The other day Rahul Gandhi spoke of the possibility of an earthquake if he spoke in Parliament; on Wednesday, he says Prime Minister Narendra Modi is "personally terrified" of facing the House because he has some explosive information on the latter. In the absence of any incontrovertible proof to laugh him off, let's accept he is actually in possession of knowledge that could rattle Modi or like the Congress vice-president says could "burst his balloon".
Let's look at the matter from Rahul's perspective. It's a big allegation against the prime minister. So far in his tenure, the latter has been accused of many things but corruption. While there has been talk from political rivals about him extending favours to industrialist friends nothing has been substantiated. Rahul, for the first time, is direct in his attack instead of talking in generalities. He has stuck his neck out.
If he does not back his allegation against Modi with proof he would lose credibility. It would seriously damage his personal image and that of his shrinking party. If he is proved to be a liar it would be a blow to his political career. He would not only lose the respect of the people in general but that of all Opposition parties. He simply cannot afford the risk. So we must assume he has some evidence to support his charge against the prime minister.
If he has evidence, it better be strong enough; otherwise Modi, in a spot of bother after four weeks of demonetisation, would come out much stronger. With lives in disarray everywhere after the government trashed high denomination currency notes and no quick end to the widespread misery in sight, this is the best time for Rahul to drum up his pro-poor credential. He cannot allow Modi to emerge looking better by throwing evidence of no consequence at him.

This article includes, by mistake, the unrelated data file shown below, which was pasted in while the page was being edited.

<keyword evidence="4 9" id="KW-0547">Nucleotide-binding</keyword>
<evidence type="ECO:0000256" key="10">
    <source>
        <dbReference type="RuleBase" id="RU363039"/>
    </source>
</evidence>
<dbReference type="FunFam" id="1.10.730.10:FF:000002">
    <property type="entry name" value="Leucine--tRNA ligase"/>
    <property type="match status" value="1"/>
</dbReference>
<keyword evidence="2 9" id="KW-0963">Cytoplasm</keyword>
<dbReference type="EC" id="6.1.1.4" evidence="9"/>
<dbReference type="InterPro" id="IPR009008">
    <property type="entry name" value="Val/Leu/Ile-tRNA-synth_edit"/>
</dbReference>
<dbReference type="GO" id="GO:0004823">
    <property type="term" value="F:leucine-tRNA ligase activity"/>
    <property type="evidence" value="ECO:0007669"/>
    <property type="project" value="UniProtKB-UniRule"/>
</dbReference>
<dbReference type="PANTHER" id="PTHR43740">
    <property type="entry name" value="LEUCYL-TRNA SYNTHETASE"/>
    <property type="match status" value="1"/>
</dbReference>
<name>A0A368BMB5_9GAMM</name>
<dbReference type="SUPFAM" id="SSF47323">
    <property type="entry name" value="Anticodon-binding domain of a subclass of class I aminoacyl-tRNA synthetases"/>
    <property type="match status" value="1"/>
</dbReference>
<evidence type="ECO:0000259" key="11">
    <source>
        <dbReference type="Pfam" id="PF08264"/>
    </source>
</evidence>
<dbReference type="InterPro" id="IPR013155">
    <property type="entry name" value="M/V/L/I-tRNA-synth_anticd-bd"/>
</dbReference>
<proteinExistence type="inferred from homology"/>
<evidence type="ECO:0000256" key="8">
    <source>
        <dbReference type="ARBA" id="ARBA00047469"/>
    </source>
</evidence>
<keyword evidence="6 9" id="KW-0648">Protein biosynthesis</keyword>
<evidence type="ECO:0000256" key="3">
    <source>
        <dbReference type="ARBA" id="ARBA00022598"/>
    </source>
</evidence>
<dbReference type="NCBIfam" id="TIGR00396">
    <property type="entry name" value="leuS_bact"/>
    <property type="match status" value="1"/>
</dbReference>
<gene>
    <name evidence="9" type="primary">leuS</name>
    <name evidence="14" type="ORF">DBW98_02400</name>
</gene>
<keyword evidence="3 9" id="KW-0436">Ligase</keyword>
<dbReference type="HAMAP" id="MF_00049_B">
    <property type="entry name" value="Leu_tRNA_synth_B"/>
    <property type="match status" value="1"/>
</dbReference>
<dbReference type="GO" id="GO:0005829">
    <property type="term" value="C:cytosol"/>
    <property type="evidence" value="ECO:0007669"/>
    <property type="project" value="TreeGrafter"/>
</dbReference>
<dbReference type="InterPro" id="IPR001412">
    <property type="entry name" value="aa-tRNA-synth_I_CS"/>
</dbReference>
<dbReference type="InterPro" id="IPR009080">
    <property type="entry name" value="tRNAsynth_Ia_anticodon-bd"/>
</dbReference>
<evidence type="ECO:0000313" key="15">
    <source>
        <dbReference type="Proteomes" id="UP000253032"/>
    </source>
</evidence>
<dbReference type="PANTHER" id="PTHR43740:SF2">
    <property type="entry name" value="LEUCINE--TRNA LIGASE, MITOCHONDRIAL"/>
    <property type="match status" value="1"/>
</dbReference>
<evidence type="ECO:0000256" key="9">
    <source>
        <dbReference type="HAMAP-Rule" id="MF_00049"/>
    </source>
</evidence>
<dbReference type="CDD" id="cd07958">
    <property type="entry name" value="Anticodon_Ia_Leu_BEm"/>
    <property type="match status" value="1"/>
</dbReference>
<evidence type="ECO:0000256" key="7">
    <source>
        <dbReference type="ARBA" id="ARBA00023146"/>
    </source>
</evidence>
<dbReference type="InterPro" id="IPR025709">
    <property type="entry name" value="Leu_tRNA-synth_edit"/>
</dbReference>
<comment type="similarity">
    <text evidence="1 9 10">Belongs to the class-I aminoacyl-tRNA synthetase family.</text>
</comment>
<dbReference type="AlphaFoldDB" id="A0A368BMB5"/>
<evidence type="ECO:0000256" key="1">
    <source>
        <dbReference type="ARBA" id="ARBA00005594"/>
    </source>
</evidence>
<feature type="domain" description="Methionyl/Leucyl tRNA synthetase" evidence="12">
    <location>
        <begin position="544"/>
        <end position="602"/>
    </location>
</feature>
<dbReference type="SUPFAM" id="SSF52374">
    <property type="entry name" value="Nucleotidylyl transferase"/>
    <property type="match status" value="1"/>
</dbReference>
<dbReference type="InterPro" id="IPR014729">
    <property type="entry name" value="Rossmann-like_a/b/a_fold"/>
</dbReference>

Now if he has evidence of wrong-doing by Modi, then why the delay in making it public? Waiting to speak in Parliament simply makes no sense, particularly since he has hinted at demonetisation being a scam so many times in his interaction with people. One is not sure what the Congress vice-president's strategy is but the fact that he has announced it with some fanfare in the presence of several Opposition parties it becomes necessary that he makes his moves quickly. Keeping the suspense hanging in the days of rapid news cycles does not help.
He has to choose whether he wants to be Arvind Kejriwal or himself. Allegations, often unsubstantiated, have become a necessary tool in Kejriwal's politics. They help bring the media attention to him besides showing political rivals in poor light. As strategy it is not unacceptable since a large section of the media has become overtly partisan, openly towing party lines. But it suits Kejriwal. Rahul seems to be taking the same route these days, being aggressive on social media and throwing random allegations at rivals, Modi in particular, at public meetings. But it is not working for him. Kejriwal shares a trait with Modi — captivating the audience, the styles differ though. Rahul has a big weakness here. He is not convincing enough when he speaks.
If has to make his mark as a responsible leader he has to attach more gravitas to his political moves. Only allegations won't take him anywhere. He has to have weighty evidence and evidence that sticks. Now that he has put his credibility at stake, it's better he does not come across looking ridiculous.
Updated Date: Dec 14, 2016 21:10:29 IST